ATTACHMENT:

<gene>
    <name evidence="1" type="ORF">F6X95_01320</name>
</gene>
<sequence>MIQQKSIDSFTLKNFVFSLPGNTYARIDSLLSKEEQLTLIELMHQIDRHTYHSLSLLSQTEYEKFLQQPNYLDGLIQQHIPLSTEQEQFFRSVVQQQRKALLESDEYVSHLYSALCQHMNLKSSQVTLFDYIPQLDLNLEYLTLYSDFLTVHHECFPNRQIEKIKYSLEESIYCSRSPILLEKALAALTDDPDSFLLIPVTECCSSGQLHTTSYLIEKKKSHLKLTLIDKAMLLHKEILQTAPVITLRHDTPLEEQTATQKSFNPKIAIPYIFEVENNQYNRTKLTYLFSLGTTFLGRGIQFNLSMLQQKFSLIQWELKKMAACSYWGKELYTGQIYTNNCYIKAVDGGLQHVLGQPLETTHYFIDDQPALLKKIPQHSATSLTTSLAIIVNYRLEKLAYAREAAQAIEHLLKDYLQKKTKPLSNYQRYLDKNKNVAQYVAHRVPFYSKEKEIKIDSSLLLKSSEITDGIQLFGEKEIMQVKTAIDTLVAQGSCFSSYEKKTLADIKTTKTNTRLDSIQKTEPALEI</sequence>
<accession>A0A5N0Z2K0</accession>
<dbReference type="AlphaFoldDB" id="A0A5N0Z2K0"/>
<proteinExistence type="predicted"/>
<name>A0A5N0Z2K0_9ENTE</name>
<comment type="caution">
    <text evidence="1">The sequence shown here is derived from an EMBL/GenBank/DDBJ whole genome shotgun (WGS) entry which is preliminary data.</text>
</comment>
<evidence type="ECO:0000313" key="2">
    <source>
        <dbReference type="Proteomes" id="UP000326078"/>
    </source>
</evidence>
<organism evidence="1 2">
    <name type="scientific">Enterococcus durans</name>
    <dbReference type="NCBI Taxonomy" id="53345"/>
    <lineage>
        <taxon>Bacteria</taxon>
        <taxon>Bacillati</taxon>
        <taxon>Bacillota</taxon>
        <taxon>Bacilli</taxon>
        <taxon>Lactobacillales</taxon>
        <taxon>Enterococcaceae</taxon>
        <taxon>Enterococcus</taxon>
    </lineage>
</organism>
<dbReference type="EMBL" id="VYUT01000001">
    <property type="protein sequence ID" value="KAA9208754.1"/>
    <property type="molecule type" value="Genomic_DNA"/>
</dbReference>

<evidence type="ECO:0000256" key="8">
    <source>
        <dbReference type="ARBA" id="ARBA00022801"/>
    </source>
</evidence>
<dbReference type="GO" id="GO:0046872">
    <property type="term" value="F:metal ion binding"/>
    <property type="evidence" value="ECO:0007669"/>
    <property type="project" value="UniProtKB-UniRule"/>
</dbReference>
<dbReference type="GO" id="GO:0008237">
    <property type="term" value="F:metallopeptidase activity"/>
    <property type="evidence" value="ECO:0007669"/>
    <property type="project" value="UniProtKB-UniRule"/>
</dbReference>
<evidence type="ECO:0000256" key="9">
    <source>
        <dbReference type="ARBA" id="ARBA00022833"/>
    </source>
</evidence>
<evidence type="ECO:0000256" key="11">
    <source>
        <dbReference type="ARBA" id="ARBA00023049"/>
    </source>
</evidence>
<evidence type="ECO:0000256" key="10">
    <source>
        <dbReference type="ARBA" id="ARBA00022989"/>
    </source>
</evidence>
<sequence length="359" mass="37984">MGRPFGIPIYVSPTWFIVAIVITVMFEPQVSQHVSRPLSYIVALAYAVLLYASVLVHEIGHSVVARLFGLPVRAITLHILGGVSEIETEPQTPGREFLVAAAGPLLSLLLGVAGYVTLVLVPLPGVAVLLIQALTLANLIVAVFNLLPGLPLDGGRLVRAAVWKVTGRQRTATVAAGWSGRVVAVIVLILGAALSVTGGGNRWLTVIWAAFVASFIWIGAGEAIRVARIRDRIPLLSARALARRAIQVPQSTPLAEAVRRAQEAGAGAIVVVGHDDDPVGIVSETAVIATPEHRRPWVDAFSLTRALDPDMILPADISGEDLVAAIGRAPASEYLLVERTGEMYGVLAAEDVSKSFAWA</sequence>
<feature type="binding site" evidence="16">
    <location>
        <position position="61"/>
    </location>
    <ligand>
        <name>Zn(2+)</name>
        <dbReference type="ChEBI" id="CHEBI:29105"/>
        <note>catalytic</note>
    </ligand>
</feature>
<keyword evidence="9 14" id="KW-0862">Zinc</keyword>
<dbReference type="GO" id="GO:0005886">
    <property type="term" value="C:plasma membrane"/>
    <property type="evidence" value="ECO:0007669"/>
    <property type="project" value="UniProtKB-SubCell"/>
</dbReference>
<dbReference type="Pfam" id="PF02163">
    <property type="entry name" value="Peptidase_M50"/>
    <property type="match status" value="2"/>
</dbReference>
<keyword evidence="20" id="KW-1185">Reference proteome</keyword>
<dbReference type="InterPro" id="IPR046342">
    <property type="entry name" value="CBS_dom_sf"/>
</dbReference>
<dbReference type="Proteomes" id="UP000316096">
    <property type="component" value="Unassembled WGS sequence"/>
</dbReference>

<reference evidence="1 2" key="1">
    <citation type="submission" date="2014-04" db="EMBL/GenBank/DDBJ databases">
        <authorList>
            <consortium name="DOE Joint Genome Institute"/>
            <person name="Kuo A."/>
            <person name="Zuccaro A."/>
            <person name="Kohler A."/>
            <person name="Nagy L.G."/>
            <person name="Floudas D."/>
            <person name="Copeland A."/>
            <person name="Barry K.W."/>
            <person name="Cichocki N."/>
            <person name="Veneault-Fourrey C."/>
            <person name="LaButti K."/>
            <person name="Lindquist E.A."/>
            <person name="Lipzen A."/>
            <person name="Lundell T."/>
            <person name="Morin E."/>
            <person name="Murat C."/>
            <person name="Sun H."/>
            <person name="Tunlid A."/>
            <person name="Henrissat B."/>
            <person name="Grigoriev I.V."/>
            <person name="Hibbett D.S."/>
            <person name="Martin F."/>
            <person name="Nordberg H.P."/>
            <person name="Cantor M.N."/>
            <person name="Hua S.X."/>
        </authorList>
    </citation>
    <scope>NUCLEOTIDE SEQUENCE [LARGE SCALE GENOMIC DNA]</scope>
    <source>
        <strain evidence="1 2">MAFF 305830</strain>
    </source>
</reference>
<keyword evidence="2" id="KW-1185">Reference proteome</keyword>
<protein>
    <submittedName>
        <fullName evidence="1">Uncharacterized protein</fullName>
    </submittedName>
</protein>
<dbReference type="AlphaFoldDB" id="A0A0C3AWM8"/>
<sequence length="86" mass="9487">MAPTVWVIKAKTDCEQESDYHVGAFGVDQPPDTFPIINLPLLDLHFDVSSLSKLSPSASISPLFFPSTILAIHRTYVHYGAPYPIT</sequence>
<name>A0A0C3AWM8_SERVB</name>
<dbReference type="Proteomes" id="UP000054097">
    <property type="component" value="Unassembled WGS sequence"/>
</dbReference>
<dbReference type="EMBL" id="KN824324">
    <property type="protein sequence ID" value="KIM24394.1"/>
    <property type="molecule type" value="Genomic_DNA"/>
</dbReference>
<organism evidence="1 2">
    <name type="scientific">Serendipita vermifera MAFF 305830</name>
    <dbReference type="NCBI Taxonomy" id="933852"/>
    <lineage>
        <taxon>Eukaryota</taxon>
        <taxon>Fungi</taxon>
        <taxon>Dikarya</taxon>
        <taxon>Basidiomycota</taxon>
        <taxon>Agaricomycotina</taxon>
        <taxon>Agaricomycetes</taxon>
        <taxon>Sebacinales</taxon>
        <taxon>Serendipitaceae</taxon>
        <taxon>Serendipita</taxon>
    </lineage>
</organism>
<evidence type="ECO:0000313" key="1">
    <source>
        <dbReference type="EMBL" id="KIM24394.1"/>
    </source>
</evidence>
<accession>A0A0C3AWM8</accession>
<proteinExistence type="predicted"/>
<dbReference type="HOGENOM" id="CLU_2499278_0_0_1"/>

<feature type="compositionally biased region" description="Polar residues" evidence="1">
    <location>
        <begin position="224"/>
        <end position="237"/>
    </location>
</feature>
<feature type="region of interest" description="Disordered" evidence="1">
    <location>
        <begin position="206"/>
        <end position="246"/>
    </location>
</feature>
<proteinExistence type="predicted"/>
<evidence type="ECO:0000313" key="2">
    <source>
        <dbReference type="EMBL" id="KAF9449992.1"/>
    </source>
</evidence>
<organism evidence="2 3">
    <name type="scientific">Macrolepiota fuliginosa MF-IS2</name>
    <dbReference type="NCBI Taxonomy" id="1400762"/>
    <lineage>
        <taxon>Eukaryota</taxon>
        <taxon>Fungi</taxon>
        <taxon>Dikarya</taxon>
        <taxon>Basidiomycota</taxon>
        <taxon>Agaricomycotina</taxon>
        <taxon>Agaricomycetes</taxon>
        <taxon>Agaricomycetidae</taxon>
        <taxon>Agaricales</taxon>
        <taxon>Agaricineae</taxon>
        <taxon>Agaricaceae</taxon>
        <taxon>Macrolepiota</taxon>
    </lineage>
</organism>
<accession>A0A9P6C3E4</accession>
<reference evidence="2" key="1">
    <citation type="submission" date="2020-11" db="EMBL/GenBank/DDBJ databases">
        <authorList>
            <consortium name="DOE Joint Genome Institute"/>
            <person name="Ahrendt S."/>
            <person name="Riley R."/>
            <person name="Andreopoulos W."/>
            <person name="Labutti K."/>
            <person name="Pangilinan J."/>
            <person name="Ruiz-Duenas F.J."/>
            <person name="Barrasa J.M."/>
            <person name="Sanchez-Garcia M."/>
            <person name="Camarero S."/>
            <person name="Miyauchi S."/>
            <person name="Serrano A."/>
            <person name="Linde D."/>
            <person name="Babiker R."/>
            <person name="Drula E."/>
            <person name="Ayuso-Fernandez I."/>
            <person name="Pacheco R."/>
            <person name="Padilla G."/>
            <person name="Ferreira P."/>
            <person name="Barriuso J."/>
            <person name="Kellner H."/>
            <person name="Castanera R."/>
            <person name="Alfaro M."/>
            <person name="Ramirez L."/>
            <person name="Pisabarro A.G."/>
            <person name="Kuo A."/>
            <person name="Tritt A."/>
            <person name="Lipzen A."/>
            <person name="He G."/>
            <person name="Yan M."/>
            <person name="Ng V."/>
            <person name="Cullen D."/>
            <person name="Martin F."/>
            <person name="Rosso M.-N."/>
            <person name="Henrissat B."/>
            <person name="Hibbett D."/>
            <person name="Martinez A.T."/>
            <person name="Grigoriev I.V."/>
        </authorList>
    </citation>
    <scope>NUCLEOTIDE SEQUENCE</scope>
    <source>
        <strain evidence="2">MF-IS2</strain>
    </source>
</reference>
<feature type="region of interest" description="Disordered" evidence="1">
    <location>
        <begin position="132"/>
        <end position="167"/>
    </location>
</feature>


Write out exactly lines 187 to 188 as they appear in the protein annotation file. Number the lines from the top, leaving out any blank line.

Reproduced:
    <lineage>
        <taxon>Eukaryota</taxon>